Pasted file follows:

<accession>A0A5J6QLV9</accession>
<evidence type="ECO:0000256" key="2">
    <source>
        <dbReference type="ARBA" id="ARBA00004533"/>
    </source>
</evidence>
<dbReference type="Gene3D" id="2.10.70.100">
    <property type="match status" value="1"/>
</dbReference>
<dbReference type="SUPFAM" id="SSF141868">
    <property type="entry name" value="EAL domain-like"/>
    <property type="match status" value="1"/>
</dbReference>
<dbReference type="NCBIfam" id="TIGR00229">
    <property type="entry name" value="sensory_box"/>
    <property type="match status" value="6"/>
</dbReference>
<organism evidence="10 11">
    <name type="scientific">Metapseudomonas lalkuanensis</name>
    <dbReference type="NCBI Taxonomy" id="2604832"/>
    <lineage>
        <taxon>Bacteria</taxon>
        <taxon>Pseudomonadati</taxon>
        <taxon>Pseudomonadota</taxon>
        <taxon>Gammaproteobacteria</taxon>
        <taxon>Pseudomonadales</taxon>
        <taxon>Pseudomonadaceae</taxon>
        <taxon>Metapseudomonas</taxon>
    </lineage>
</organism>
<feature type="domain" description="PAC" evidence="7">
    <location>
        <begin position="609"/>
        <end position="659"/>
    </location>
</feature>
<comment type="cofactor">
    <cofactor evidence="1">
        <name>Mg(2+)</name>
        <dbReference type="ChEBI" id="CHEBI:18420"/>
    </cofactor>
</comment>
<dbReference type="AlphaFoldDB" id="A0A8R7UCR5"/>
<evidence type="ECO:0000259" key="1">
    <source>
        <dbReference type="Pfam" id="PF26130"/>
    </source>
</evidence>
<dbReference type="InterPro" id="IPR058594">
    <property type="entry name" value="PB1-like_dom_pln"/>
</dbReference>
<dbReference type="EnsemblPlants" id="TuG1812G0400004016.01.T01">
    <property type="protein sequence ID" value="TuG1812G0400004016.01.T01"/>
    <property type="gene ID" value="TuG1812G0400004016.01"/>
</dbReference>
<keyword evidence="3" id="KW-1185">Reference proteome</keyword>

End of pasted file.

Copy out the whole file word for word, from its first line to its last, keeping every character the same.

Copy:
<accession>A0A5J6QLV9</accession>
<evidence type="ECO:0000256" key="2">
    <source>
        <dbReference type="ARBA" id="ARBA00004533"/>
    </source>
</evidence>
<dbReference type="Gene3D" id="2.10.70.100">
    <property type="match status" value="1"/>
</dbReference>
<dbReference type="SUPFAM" id="SSF141868">
    <property type="entry name" value="EAL domain-like"/>
    <property type="match status" value="1"/>
</dbReference>
<dbReference type="NCBIfam" id="TIGR00229">
    <property type="entry name" value="sensory_box"/>
    <property type="match status" value="6"/>
</dbReference>
<organism evidence="10 11">
    <name type="scientific">Metapseudomonas lalkuanensis</name>
    <dbReference type="NCBI Taxonomy" id="2604832"/>
    <lineage>
        <taxon>Bacteria</taxon>
        <taxon>Pseudomonadati</taxon>
        <taxon>Pseudomonadota</taxon>
        <taxon>Gammaproteobacteria</taxon>
        <taxon>Pseudomonadales</taxon>
        <taxon>Pseudomonadaceae</taxon>
        <taxon>Metapseudomonas</taxon>
    </lineage>
</organism>
<feature type="domain" description="PAC" evidence="7">
    <location>
        <begin position="609"/>
        <end position="659"/>
    </location>
</feature>
<comment type="cofactor">
    <cofactor evidence="1">
        <name>Mg(2+)</name>
        <dbReference type="ChEBI" id="CHEBI:18420"/>
    </cofactor>
</comment>
<dbReference type="AlphaFoldDB" id="A0A8R7UCR5"/>
<evidence type="ECO:0000259" key="1">
    <source>
        <dbReference type="Pfam" id="PF26130"/>
    </source>
</evidence>
<dbReference type="InterPro" id="IPR058594">
    <property type="entry name" value="PB1-like_dom_pln"/>
</dbReference>
<dbReference type="EnsemblPlants" id="TuG1812G0400004016.01.T01">
    <property type="protein sequence ID" value="TuG1812G0400004016.01.T01"/>
    <property type="gene ID" value="TuG1812G0400004016.01"/>
</dbReference>
<keyword evidence="3" id="KW-1185">Reference proteome</keyword>